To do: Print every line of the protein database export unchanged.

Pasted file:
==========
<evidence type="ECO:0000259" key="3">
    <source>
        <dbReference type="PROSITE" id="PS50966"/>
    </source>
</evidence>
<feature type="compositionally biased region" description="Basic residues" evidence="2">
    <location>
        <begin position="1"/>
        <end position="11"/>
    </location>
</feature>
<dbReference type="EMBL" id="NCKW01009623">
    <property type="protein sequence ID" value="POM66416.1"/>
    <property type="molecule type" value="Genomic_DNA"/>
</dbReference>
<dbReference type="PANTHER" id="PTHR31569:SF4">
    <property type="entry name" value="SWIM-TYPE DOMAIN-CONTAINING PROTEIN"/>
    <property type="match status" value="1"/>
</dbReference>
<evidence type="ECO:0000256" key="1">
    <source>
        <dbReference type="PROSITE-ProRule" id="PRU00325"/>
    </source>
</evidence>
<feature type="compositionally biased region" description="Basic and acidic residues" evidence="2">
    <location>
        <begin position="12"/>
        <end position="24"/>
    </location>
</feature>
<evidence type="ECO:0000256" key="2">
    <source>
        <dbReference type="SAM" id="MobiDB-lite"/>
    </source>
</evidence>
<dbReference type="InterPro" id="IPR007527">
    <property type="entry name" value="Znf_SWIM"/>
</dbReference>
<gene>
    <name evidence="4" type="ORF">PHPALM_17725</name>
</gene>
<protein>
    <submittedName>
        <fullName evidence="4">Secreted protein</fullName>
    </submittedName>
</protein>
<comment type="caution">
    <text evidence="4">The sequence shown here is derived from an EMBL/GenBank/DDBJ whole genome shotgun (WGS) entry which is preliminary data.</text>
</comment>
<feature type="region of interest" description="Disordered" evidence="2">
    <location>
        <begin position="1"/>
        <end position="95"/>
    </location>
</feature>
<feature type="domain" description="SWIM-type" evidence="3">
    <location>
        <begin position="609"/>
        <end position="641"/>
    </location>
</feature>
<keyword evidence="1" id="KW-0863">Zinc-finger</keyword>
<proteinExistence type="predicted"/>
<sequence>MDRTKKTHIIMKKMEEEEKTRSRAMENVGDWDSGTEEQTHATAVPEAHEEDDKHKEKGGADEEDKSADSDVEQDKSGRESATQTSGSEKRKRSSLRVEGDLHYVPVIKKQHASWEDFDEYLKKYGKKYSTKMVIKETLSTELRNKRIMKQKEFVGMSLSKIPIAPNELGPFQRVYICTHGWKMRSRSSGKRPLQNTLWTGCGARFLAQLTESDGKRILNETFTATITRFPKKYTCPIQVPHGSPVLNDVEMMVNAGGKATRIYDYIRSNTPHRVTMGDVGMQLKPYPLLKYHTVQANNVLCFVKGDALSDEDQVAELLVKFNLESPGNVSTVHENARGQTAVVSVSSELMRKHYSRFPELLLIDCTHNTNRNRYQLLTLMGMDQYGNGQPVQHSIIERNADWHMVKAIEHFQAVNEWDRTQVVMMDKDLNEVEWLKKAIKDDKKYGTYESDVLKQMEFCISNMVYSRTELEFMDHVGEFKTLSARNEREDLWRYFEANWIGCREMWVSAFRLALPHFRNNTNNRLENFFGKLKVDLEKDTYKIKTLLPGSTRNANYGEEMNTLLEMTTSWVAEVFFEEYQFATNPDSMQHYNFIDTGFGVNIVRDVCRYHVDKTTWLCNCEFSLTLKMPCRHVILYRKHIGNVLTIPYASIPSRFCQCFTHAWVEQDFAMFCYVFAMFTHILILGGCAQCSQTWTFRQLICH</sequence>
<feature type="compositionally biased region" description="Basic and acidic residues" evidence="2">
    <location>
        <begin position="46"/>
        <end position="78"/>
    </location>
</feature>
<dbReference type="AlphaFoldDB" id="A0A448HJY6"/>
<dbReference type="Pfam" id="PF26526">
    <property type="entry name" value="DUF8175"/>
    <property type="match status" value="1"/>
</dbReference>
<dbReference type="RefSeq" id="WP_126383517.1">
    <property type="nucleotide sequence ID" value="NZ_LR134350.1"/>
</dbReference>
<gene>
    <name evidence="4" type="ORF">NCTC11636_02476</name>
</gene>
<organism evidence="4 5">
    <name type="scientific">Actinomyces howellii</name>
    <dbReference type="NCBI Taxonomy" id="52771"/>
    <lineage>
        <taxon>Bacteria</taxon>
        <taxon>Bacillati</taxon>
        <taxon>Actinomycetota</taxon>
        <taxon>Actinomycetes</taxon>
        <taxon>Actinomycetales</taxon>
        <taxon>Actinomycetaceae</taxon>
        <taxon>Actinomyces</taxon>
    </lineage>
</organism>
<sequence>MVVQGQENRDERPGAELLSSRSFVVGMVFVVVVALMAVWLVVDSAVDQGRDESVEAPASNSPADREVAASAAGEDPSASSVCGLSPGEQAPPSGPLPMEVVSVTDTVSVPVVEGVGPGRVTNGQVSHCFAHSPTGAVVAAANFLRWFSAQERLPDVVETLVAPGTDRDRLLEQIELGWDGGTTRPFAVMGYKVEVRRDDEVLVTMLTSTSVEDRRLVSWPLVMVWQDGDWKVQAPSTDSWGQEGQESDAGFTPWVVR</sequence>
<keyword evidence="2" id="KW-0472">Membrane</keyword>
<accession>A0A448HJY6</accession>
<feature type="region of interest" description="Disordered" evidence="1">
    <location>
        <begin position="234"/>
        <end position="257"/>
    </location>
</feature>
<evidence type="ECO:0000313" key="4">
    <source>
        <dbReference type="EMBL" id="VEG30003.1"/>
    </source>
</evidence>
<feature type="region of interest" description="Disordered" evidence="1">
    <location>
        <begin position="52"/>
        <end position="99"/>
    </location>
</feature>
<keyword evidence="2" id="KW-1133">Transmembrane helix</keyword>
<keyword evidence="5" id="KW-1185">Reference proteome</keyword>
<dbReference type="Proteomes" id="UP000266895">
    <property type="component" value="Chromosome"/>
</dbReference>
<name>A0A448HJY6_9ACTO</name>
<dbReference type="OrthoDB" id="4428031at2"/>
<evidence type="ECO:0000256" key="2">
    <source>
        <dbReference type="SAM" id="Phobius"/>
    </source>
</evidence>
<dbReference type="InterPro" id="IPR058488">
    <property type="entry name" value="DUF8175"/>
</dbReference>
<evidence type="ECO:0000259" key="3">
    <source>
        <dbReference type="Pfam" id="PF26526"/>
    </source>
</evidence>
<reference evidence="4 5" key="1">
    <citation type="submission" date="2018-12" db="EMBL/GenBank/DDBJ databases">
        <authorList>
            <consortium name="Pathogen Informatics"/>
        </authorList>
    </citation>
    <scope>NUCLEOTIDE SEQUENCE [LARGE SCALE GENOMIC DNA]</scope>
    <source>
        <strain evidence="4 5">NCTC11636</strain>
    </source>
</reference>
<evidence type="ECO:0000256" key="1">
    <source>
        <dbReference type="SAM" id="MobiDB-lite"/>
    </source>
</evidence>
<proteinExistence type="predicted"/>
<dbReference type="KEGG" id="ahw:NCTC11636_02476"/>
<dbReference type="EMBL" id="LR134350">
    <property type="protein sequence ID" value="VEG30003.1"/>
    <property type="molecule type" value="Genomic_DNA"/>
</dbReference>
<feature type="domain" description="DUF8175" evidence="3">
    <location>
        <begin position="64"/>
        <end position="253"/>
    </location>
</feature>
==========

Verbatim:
<evidence type="ECO:0000259" key="3">
    <source>
        <dbReference type="PROSITE" id="PS50966"/>
    </source>
</evidence>
<feature type="compositionally biased region" description="Basic residues" evidence="2">
    <location>
        <begin position="1"/>
        <end position="11"/>
    </location>
</feature>
<dbReference type="EMBL" id="NCKW01009623">
    <property type="protein sequence ID" value="POM66416.1"/>
    <property type="molecule type" value="Genomic_DNA"/>
</dbReference>
<dbReference type="PANTHER" id="PTHR31569:SF4">
    <property type="entry name" value="SWIM-TYPE DOMAIN-CONTAINING PROTEIN"/>
    <property type="match status" value="1"/>
</dbReference>
<evidence type="ECO:0000256" key="1">
    <source>
        <dbReference type="PROSITE-ProRule" id="PRU00325"/>
    </source>
</evidence>
<feature type="compositionally biased region" description="Basic and acidic residues" evidence="2">
    <location>
        <begin position="12"/>
        <end position="24"/>
    </location>
</feature>
<evidence type="ECO:0000256" key="2">
    <source>
        <dbReference type="SAM" id="MobiDB-lite"/>
    </source>
</evidence>
<dbReference type="InterPro" id="IPR007527">
    <property type="entry name" value="Znf_SWIM"/>
</dbReference>
<gene>
    <name evidence="4" type="ORF">PHPALM_17725</name>
</gene>
<protein>
    <submittedName>
        <fullName evidence="4">Secreted protein</fullName>
    </submittedName>
</protein>
<comment type="caution">
    <text evidence="4">The sequence shown here is derived from an EMBL/GenBank/DDBJ whole genome shotgun (WGS) entry which is preliminary data.</text>
</comment>
<feature type="region of interest" description="Disordered" evidence="2">
    <location>
        <begin position="1"/>
        <end position="95"/>
    </location>
</feature>
<feature type="domain" description="SWIM-type" evidence="3">
    <location>
        <begin position="609"/>
        <end position="641"/>
    </location>
</feature>
<keyword evidence="1" id="KW-0863">Zinc-finger</keyword>
<proteinExistence type="predicted"/>
<sequence>MDRTKKTHIIMKKMEEEEKTRSRAMENVGDWDSGTEEQTHATAVPEAHEEDDKHKEKGGADEEDKSADSDVEQDKSGRESATQTSGSEKRKRSSLRVEGDLHYVPVIKKQHASWEDFDEYLKKYGKKYSTKMVIKETLSTELRNKRIMKQKEFVGMSLSKIPIAPNELGPFQRVYICTHGWKMRSRSSGKRPLQNTLWTGCGARFLAQLTESDGKRILNETFTATITRFPKKYTCPIQVPHGSPVLNDVEMMVNAGGKATRIYDYIRSNTPHRVTMGDVGMQLKPYPLLKYHTVQANNVLCFVKGDALSDEDQVAELLVKFNLESPGNVSTVHENARGQTAVVSVSSELMRKHYSRFPELLLIDCTHNTNRNRYQLLTLMGMDQYGNGQPVQHSIIERNADWHMVKAIEHFQAVNEWDRTQVVMMDKDLNEVEWLKKAIKDDKKYGTYESDVLKQMEFCISNMVYSRTELEFMDHVGEFKTLSARNEREDLWRYFEANWIGCREMWVSAFRLALPHFRNNTNNRLENFFGKLKVDLEKDTYKIKTLLPGSTRNANYGEEMNTLLEMTTSWVAEVFFEEYQFATNPDSMQHYNFIDTGFGVNIVRDVCRYHVDKTTWLCNCEFSLTLKMPCRHVILYRKHIGNVLTIPYASIPSRFCQCFTHAWVEQDFAMFCYVFAMFTHILILGGCAQCSQTWTFRQLICH</sequence>
<feature type="compositionally biased region" description="Basic and acidic residues" evidence="2">
    <location>
        <begin position="46"/>
        <end position="78"/>
    </location>
</feature>
<dbReference type="AlphaFoldDB" id="A0A448HJY6"/>
<dbReference type="Pfam" id="PF26526">
    <property type="entry name" value="DUF8175"/>
    <property type="match status" value="1"/>
</dbReference>
<dbReference type="RefSeq" id="WP_126383517.1">
    <property type="nucleotide sequence ID" value="NZ_LR134350.1"/>
</dbReference>
<gene>
    <name evidence="4" type="ORF">NCTC11636_02476</name>
</gene>
<organism evidence="4 5">
    <name type="scientific">Actinomyces howellii</name>
    <dbReference type="NCBI Taxonomy" id="52771"/>
    <lineage>
        <taxon>Bacteria</taxon>
        <taxon>Bacillati</taxon>
        <taxon>Actinomycetota</taxon>
        <taxon>Actinomycetes</taxon>
        <taxon>Actinomycetales</taxon>
        <taxon>Actinomycetaceae</taxon>
        <taxon>Actinomyces</taxon>
    </lineage>
</organism>
<sequence>MVVQGQENRDERPGAELLSSRSFVVGMVFVVVVALMAVWLVVDSAVDQGRDESVEAPASNSPADREVAASAAGEDPSASSVCGLSPGEQAPPSGPLPMEVVSVTDTVSVPVVEGVGPGRVTNGQVSHCFAHSPTGAVVAAANFLRWFSAQERLPDVVETLVAPGTDRDRLLEQIELGWDGGTTRPFAVMGYKVEVRRDDEVLVTMLTSTSVEDRRLVSWPLVMVWQDGDWKVQAPSTDSWGQEGQESDAGFTPWVVR</sequence>
<keyword evidence="2" id="KW-0472">Membrane</keyword>
<accession>A0A448HJY6</accession>
<feature type="region of interest" description="Disordered" evidence="1">
    <location>
        <begin position="234"/>
        <end position="257"/>
    </location>
</feature>
<evidence type="ECO:0000313" key="4">
    <source>
        <dbReference type="EMBL" id="VEG30003.1"/>
    </source>
</evidence>
<feature type="region of interest" description="Disordered" evidence="1">
    <location>
        <begin position="52"/>
        <end position="99"/>
    </location>
</feature>
<keyword evidence="2" id="KW-1133">Transmembrane helix</keyword>
<keyword evidence="5" id="KW-1185">Reference proteome</keyword>
<dbReference type="Proteomes" id="UP000266895">
    <property type="component" value="Chromosome"/>
</dbReference>
<name>A0A448HJY6_9ACTO</name>
<dbReference type="OrthoDB" id="4428031at2"/>
<evidence type="ECO:0000256" key="2">
    <source>
        <dbReference type="SAM" id="Phobius"/>
    </source>
</evidence>
<dbReference type="InterPro" id="IPR058488">
    <property type="entry name" value="DUF8175"/>
</dbReference>
<evidence type="ECO:0000259" key="3">
    <source>
        <dbReference type="Pfam" id="PF26526"/>
    </source>
</evidence>
<reference evidence="4 5" key="1">
    <citation type="submission" date="2018-12" db="EMBL/GenBank/DDBJ databases">
        <authorList>
            <consortium name="Pathogen Informatics"/>
        </authorList>
    </citation>
    <scope>NUCLEOTIDE SEQUENCE [LARGE SCALE GENOMIC DNA]</scope>
    <source>
        <strain evidence="4 5">NCTC11636</strain>
    </source>
</reference>
<evidence type="ECO:0000256" key="1">
    <source>
        <dbReference type="SAM" id="MobiDB-lite"/>
    </source>
</evidence>
<proteinExistence type="predicted"/>
<dbReference type="KEGG" id="ahw:NCTC11636_02476"/>
<dbReference type="EMBL" id="LR134350">
    <property type="protein sequence ID" value="VEG30003.1"/>
    <property type="molecule type" value="Genomic_DNA"/>
</dbReference>
<feature type="domain" description="DUF8175" evidence="3">
    <location>
        <begin position="64"/>
        <end position="253"/>
    </location>
</feature>